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Ben Borland Biography & Facts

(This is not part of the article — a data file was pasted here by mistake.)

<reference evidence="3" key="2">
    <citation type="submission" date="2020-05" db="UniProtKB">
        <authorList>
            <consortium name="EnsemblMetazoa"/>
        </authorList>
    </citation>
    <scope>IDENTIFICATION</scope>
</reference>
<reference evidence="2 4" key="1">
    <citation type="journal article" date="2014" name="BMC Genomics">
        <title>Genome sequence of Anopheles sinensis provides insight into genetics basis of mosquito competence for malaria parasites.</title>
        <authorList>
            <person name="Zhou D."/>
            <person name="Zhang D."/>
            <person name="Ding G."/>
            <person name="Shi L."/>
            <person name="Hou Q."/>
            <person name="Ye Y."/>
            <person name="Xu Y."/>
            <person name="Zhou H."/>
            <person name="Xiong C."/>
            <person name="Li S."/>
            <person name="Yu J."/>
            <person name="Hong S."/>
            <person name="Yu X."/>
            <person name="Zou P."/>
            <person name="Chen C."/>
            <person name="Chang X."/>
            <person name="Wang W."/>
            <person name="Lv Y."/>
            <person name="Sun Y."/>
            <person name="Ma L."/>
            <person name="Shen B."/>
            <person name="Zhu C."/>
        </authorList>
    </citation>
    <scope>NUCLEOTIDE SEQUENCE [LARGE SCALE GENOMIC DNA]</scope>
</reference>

Borland Software Corporation was a computer technology company founded in 1983 by Niels Jensen, Ole Henriksen, Mogens Glad, and Philippe Kahn. Its main business was the development and sale of software development and software deployment products. Borland was first headquartered in Scotts Valley, California, then in Cupertino, California, and then in Austin, Texas. In 2009, the company became a full subsidiary of the British firm Micro Focus International plc. History The 1980s: Foundations Borland Ltd. was founded in August 1981 by three Danish citizens – Niels Jensen, Ole Henriksen, and Mogens Glad – to develop products like Word Index for the CP/M operating system using an off-the-shelf company. However, the response to the company's products at the CP/M-82 show in San Francisco showed that a U.S. company would be needed to reach the American market. They met Philippe Kahn, who had just moved to Silicon Valley and had been a key developer of the Micral. The three Danes had embarked, at first successfully, on marketing software first from Denmark, and later from Ireland, before running into some challenges when they met Philippe Kahn. Kahn was chairman, president, and CEO of Borland Inc. from its beginning in 1983 until 1995. The company name "Borland" was a creation of Kahn's, taking inspiration from the name of an American Astronaut and then-Eastern Air Lines chairperson Frank Borman. The main shareholders at the incorporation of Borland were Niels Jensen (250,000 shares), Ole Henriksen (160,000), Mogens Glad (100,000), and Kahn (80,000). Borland International, Inc. era Borland developed various software development tools. Its first product was Turbo Pascal in 1983, developed by Anders Hejlsberg (who later developed .NET and C# for Microsoft) and before Borland acquired the product which was sold in Scandinavia under the name of Compas Pascal. 1984 saw the launch of Borland Sidekick, a time organization, notebook, and calculator utility that was an early terminate-and-stay-resident program (TSR) for MS-DOS compatible operating systems.By the mid-1980s, the company had an exhibit at the 1985 West Coast Computer Faire other than IBM or AT&T. Bruce Webster reported that "the legend of Turbo Pascal has by now reached mythic proportions, as evidenced by the number of firms that, in marketing meetings, make plans to become 'the next Borland'". After Turbo Pascal and Sidekick, the company launched other applications such as SuperKey and Lightning, all developed in Denmark. While the Danes remained majority shareholders, board members included Kahn, Tim Berry, John Nash, and David Heller. With the assistance of John Nash and David Heller, both British members of the Borland Board, the company was taken public on London's Unlisted Securities Market (USM) in 1986. Schroders was the lead investment banker. According to the London IPO filings, the management team was Philippe Kahn as president, Spencer Ozawa as VP of Operations, Marie Bourget as CFO, and Spencer Leyton as VP of sales and business development. While all software development continued to take place in Denmark and later London as the Danish co-founders moved there. A first US IPO followed in 1989 after Ben Rosen joined the Borland board with Goldman Sachs as the lead banker and a second offering in 1991 with Lazard as the lead banker. In 1985, Borland acquired Analytica and its Reflex database product. The engineering team of Analytica, managed by Brad Silverberg and including Reflex co-founder Adam Bosworth, became the core of Borland's engineering team in the US. Brad Silverberg was VP of engineering until he left in early 1990 to head up the Personal Systems division at Microsoft. Adam Bosworth initiated and headed up the Quattro project until moving to Microsoft later in 1990 to take over the project which eventually became Access. In 1987, Borland purchased Wizard Systems and incorporated portions of the Wizard C technology into Turbo C. Bob Jervis, the author of Wizard C became a Borland employee. Turbo C was released on May 18, 1987. This drove a wedge between Borland and Niels Jensen and the other members of his team who had been working on a brand-new series of compilers at their London development center. They reached an agreement and spun off a company called Jensen & Partners International (JPI), later TopSpeed. JPI first launched an MS-DOS compiler named JPI Modula-2, which later became TopSpeed Modula-2, and followed up with TopSpeed C, TopSpeed C++, and TopSpeed Pascal compilers for both the MS-DOS and OS/2 operating systems. The TopSpeed compiler technology still exists as the underlying technology of the Clarion 4GL programming language, a Windows development tool. In September 1987, Borland purchased Ansa-Software, including their Paradox (version 2.0) database management tool. Richard Schwartz, a cofounder of Ansa, became Borland's CTO and Ben Rosen joined the Borland board. The Quattro Pro spreadsheet was launched in 1989, with an improvement and charting capabilities at the time. Lotus Development, under the leadership of Jim Manzi, sued Borland for copyright infringement (see Look and feel). The litigation, Lotus Dev. Corp. v. Borland Int'l, Inc., brought forward Borland's open standards position as opposed to Lotus' closed approach. Borland, under Kahn's leadership, took a position of principle and announced that they would defend against Lotus' legal position and "fight for programmer's rights". After a decision in favor of Borland by the First Circuit Court of Appeals, the case went to the United States Supreme Court. Because Justice John Paul Stevens had recused himself, only eight justices heard the case, and concluded in a 4–4 tie. The result of the First Circuit Court decision remained standing since the Supreme Court result, since it was a tie, did not bind any other court and set no national precedent.Additionally, Borland's approach towards software piracy and intellectual property (IP) included its "Borland no-nonsense license agreement"; allowing the developer/user to utilize its products "just like a book". The user was allowed to make multiple copies of a program, as long as it was the only copy in use at any point in time. The 1990s: Rise and change In September 1991, Borland purchased Ashton-Tate, bringing the dBASE and InterBase databases to the house, in an all-stock transaction. However, competition with Microsoft was fierce. Microsoft launched the competing database Microsoft Access and bought the dBASE clone FoxPro in 1992, undercutting Borland's prices. During the early 1990s, Borland's implementation of C and C++ outsold Microsoft's. Borland survived as a company, but no longer dominated the software tools that it once had. It went through a radical transition in products, financing, and staff, and became a very different company from the one which challenged Microsoft and Lotus in the early 1990s. The internal problems that arose with the Ashton-Tate mer.... Discover the Ben Borland popular books. Find the top 100 most popular Ben Borland books.